Texas orthopaedic surgeon Mimi Zumwalt, MD, is just as adept at flipping a 75-lb tire, scaling a 10-ft wall, and bench pressing more than her body weight as she is at treating orthopaedic injuries and counseling patients about the benefits of physical fitness. Throughout her life, the sports medicine specialist has excelled as a tennis player, bodybuilder, power lifter, and competitor in extreme fitness competitions, setting records and earning titles, medals, and awards.
“I help others achieve a state of ultimate wellness by meshing my role as an orthopaedic surgeon with my passion for fitness,” said Dr. Zumwalt, associate professor in the department of orthopaedic surgery and rehabilitation at Texas Tech University Health Sciences Center, and head of the Texas Tech Physicians Sports Medicine Division. “I always try to lead by example.”
A natural athlete
Dr. Zumwalt’s future was anything but certain in 1973, when she and her mother fled war-torn Viet Nam with the help of her foster father, an American soldier. She was just 11 years old when she arrived in the United States. (See “From Viet Nam to America.”)
“I am fortunate to have lived the American dream from the ground up,” said Dr. Zumwalt, who credits her foster father with sparking her interest in sports by introducing her to tennis.
“I was ranked as the number one women’s championship tennis player in Arkansas in the early 1980s, which enabled me to earn a scholarship to college,” she said.
Dr. Zumwalt eventually gave up competitive tennis to focus on studying medicine at the University of Arkansas for Medical Sciences, but she began working out to increase her upper body strength and relieve stress. After joining the U.S. Army in the early 1990s, she served in Operation Desert Storm, and later completed a residency in orthopaedic surgery at William Beaumont Army Medical Center in El Paso, Texas, followed by a sports medicine fellowship at Lake Tahoe (Nev.) Sports Medicine Group.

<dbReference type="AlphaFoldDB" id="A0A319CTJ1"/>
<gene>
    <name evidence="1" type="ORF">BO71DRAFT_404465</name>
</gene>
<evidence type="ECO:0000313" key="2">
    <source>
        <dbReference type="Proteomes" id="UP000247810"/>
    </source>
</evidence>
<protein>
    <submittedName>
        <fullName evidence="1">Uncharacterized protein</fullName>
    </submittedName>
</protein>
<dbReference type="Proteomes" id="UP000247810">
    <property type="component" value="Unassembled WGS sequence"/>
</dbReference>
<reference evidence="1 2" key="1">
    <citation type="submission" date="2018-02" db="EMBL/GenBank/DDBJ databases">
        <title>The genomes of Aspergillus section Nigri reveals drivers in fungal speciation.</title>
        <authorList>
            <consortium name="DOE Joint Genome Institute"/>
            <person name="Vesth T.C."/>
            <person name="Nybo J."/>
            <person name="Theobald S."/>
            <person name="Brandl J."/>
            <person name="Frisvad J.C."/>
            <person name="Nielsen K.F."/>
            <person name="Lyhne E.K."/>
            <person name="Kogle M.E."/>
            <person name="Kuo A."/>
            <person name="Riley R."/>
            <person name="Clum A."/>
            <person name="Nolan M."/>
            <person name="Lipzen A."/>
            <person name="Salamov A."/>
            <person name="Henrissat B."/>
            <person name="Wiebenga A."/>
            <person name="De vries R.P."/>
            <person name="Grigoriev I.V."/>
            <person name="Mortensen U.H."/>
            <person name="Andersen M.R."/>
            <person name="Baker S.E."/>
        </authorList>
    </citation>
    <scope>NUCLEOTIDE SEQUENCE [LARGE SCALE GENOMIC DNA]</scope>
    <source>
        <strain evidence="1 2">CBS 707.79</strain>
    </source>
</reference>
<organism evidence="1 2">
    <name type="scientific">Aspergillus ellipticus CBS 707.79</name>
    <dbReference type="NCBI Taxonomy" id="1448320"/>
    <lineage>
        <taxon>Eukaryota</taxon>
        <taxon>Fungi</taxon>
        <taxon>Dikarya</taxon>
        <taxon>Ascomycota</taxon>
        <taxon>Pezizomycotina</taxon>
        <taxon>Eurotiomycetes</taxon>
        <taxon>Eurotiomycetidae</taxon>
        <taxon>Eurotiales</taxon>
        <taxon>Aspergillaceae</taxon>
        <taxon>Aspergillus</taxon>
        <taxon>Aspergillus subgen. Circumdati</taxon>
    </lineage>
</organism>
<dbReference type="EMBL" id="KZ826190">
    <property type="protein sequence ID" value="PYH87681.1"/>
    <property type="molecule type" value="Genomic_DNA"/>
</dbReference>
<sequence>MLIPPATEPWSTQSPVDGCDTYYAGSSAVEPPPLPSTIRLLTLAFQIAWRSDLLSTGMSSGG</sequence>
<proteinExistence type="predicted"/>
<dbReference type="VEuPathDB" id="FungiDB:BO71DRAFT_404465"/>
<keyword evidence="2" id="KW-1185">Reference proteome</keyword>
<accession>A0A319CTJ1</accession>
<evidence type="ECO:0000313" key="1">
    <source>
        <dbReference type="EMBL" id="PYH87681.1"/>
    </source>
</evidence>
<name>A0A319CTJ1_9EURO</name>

“I began competing in bodybuilding during the late 1990s, but I decided not to continue because the sport is too subjective and the diet is too strict,” said Dr. Zumwalt. “I then turned toward power lifting, which is judged more objectively.”
Although she achieved great success as a power lifter, setting a National Bench Press Record for her weight class (110 lb or lighter) and age group (40 years or older) by benching approximately 145 lb, Dr. Zumwalt was eager to compete in a fast-paced athletic endeavor that would challenge her on many levels.
“When I was in the Army, I jumped out of airplanes and rappelled out of helicopters,” said Dr. Zumwalt. “I missed that kind of endorphin rush.”
Dr. Zumwalt found what she was seeking in 2002 when she competed in her first Tri-Fitness Challenge, an extreme fitness competition that tests strength, speed, endurance, and much more.
A fierce competitor
The Tri-Fitness Challenge, which is held twice a year, consists of several events, including a physically demanding obstacle course. The course requires competitors to scale a 10' wall, run a rope grid, negotiate an incline and decline as well as 15' tall monkey bars, maneuver across a 15-ft balance beam, climb a 15' cargo net, jump over three hurdles, and navigate other obstacles before sprinting to the finish line.